Our Verdict 
Not without some strengths, but the PD-1 is too flawed to be a serious contender
For 
Open, detailed and easy-to-follow sound
via USB, remote will operate your laptop
Against 
Sounds either clumsy (via optical) or a little coarse (via USB)
Reviewed on

The rush to offer stand-alone DACs at every imaginable price-point shows no sign of abating, and Norwegian specialist Electrocompaniet has joined the land-grab with this, the PD-1.

Your £1250 buys a full-width box with bright blue lights on the front, and USB, digital optical and two digital coaxial inputs on the back.

The rear panel also features both balanced and unbalanced outputs, and there’s an astonishingly cheap looking/feeling remote control to switch input or operate the (very useful) gain control.

Throw another £250 at your retailer for the matching EMS-1 music streamer, and music stored on a hard drive can be wirelessly shifted to the PD-1 via RF.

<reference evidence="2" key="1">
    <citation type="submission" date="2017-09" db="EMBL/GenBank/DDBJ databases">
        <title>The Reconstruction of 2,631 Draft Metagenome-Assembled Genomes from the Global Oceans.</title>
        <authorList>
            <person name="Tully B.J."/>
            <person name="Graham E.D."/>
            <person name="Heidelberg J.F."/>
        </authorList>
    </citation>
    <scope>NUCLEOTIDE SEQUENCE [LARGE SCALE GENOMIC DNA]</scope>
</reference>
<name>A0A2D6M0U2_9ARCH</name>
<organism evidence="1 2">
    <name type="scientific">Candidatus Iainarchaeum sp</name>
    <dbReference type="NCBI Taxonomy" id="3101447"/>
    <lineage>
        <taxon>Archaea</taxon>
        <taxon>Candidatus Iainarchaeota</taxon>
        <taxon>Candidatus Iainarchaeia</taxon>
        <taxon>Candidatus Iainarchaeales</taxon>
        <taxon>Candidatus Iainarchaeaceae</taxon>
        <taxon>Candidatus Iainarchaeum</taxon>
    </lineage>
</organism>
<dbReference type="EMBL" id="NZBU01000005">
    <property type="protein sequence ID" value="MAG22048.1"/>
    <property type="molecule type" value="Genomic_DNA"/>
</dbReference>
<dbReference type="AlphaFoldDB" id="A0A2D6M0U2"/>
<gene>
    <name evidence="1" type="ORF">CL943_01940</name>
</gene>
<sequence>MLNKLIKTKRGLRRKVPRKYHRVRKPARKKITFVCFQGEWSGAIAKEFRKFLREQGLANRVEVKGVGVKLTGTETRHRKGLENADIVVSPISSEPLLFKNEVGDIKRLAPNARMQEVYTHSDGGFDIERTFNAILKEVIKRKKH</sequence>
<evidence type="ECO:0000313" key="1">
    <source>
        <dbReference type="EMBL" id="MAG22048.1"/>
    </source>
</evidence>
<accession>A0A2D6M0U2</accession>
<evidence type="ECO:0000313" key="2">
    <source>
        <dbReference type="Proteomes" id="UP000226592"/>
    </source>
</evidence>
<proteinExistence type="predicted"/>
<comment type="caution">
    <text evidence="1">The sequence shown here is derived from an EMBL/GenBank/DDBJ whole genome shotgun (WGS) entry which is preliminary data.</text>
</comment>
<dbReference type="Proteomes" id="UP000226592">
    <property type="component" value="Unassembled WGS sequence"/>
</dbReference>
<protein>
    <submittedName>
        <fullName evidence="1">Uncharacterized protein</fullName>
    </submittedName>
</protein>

Neither the EMS-1 nor the PD-1’s USB input can handle 24-bit/192kHz, though.

More after the break

Taking care of converting duties between an Apple MacBook and our reference Bryston BP26/4BSST2 pre/power amplifier, the PD-1 proves a frustrating mixture of ‘really quite impressive’ and ‘downright disappointing’.

Optical or USB? A 1411kbps file of Arctic Monkeys’ She’s Thunderstorms transported to the Electrocompaniet via digital optical sounds winningly spacious, with plenty of space around instruments and voices in wish to lay the fine details bare.

Tonality is impressively natural, and the PD-1 offers plenty of refinement too. The downside is a lack of rhythmic ability that renders rather lumpy a song that should glide.

These timing problems are almost entirely eradicated by switching to the PD-1’s USB input; but this new-found rhythmic ability is accompanied by a slightly more forward, slightly coarser and altogether less refined overall sound.

If the best of these two options could somehow be combined, the PD-1 would be a DAC to be reckoned with. As it is, it’s not going to trouble the established class leaders.

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